It has been a full year since the infamous Florida Update rewrote Google’s rankings with a massive pre-Christmas purge of previously well placed sites. The update, which caught virtually everyone by surprise is assumed by most to be the introduction of semantic contextualization software added to a variation of the Hilltop Expert Document Algorithm. It took Google about six to eight weeks to re-establish stable listings and they took a savage beating in the SEO press during that period. For a short time it looked like the shift was a failure with spammy sites and “big-box” stores dominating the Top listings but after a while Google’s listings began to make sense again.
The inclusion of Hilltop added great weight to certain types of links and as Mike Banks Valentine points out in today’s WebProNews, radically cut the value of reciprocal links. Incoming links were the meat and potatoes of PageRank but five years of commercialization had turned them into junk food. Googlebot needed a better diet and direct one way reference links from “credible” and relevant sites is considered much healthier spider-food than the junk peddled by fast-link dealers or cooked up in kitchen-sink sites between friends.
The Florida Update effected more than site rankings in the SEO industry. New businesses sprang up finding, buying and selling links as SEOs and site owners became obsessed with PageRank values and link-building. Savvy site designers and a few SEOs began producing instant expert sites, using them as “back-door leader-pages” designed to drive spiders rather than attract them. Websites with incoming links from “authority sites” such as news-sites, major forums and other high PageRank properties started to rank better than they had before, thus increasing the value and popularity of these authority sites.
Perhaps the greatest effect of the Florida Update was the sudden rise in the popularity of BLOGS. As explained in dozens of articles over the past two months, Blogs have become big, primarily because of their extraordinary effect on link-densities at Google. When a thousand bloggers rapidly create links to a specific website or Blog entry, that site or entry rapidly rises in the rankings. Proof of this phenomena is found in the results of both Google Ranking contests held earlier this year. The winner in both cases harnessed the power of keyword enriched anchor text-links from thousands of Blogs.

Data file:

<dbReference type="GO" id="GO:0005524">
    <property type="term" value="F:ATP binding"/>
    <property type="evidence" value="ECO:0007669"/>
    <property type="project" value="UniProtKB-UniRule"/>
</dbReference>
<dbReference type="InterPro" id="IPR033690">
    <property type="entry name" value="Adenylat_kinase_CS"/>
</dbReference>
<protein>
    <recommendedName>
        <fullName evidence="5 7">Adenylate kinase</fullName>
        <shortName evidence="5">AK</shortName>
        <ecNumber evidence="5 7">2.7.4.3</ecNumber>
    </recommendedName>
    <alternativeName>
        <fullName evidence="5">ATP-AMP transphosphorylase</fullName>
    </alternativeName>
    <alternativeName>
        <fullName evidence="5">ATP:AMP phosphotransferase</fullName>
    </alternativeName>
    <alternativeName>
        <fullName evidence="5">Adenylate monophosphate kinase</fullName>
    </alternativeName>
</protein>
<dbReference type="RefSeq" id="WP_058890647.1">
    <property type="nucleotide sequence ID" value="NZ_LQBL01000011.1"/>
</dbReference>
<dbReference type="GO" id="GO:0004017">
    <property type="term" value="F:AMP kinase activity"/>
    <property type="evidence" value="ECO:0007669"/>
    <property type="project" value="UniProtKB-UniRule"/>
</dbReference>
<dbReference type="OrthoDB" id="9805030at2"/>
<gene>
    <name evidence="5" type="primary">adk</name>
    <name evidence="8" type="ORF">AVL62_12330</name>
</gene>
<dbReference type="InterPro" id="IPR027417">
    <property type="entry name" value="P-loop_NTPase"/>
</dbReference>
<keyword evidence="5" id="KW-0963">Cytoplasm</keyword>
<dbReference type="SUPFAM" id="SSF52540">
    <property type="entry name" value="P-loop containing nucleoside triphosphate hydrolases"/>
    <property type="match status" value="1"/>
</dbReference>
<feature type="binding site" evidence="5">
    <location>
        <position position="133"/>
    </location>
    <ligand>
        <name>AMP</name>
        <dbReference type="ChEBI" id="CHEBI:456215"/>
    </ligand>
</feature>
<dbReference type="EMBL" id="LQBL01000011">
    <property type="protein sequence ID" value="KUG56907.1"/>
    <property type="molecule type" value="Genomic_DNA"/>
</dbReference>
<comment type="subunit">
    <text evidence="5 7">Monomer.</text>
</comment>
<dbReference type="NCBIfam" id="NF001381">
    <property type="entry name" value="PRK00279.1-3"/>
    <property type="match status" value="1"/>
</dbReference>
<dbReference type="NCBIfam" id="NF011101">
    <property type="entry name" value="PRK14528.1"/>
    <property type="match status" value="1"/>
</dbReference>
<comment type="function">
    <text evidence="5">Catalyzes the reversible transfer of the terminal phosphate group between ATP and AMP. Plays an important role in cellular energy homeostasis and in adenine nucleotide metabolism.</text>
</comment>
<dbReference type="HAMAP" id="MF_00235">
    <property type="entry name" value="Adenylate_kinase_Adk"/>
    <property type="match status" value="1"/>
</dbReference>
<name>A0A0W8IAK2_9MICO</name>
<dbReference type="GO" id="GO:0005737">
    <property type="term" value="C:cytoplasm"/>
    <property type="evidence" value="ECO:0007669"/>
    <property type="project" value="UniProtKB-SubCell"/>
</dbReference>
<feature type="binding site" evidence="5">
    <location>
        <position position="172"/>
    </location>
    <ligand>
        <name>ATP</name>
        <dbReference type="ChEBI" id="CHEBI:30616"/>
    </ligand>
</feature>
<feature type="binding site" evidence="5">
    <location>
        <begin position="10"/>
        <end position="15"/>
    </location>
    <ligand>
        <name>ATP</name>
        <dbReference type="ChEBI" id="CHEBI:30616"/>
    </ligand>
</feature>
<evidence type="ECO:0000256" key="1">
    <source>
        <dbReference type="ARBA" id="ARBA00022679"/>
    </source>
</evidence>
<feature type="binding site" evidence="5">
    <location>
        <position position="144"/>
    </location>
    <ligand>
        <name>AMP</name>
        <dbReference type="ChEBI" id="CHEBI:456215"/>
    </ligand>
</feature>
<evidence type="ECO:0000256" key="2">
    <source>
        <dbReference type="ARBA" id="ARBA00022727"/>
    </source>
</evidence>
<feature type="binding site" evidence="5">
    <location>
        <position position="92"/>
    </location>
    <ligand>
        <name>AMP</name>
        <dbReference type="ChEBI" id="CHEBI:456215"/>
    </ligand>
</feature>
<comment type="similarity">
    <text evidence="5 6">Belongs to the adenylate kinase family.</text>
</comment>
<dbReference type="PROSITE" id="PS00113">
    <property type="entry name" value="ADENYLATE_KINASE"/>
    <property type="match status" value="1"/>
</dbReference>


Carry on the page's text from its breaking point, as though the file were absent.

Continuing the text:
It is easy to speculate on Google’s commercial interest in promoting incoming links from Blogs and news-sites. Google owns the biggest Blog software developer, Blogger, and has AdWords/AdSense being displayed across many “authority sites”. Google also controls the world’s most popular News-Search tools, Google-News. With the pressures of becoming a publicly traded company, Google needs to harness as many revenue sources as possible. When you control the environment, forcing a change in user behaviours may be simpler in the long run than waiting for change to happen organically. There may be some merit to this view. The people working for Google wouldn’t be the geniuses they are if they didn’t see the financial angles but after a year has passed, it appears the shift was motivated by much more complex changes happening at the Googleplex.
Google has a number of interesting features and has been busy acquiring the means to develop others. Through direct purchase of software (and often the companies that make it), innovative in-house development and the massive infusion of energy spurred by the IPO, Google has raced ahead of its competition in the past three months and is seen to be leading in just about every facet of search. It is rumoured to be developing a proprietary browser and may even be working on a proprietary operating system. The introduction of a semantic/context driven algorithm that values links from established authoritative sites has improved Google’s listings and provided the stability needed to integrate Google’s various features into a branded base of products. That many of the most beneficial incoming links originate from websites already involved with Google in one way or another, (aside from their own listings), more likely stems from chasing the brand as opposed to chasing the buck. Once the brand is established, the bucks tend to follow.
Google has established one of the most popular brands that has ever existed but that brand, in most consumer’s eyes, only extends to its search engine. Google’s founders have always stated that information-flow was their major focus. Information, is a bigger word than search and requires a larger vision to articulate. One year after the biggest shake-up in search engine history, Google is positioning itself to surpass simple search and grow into branded information provision.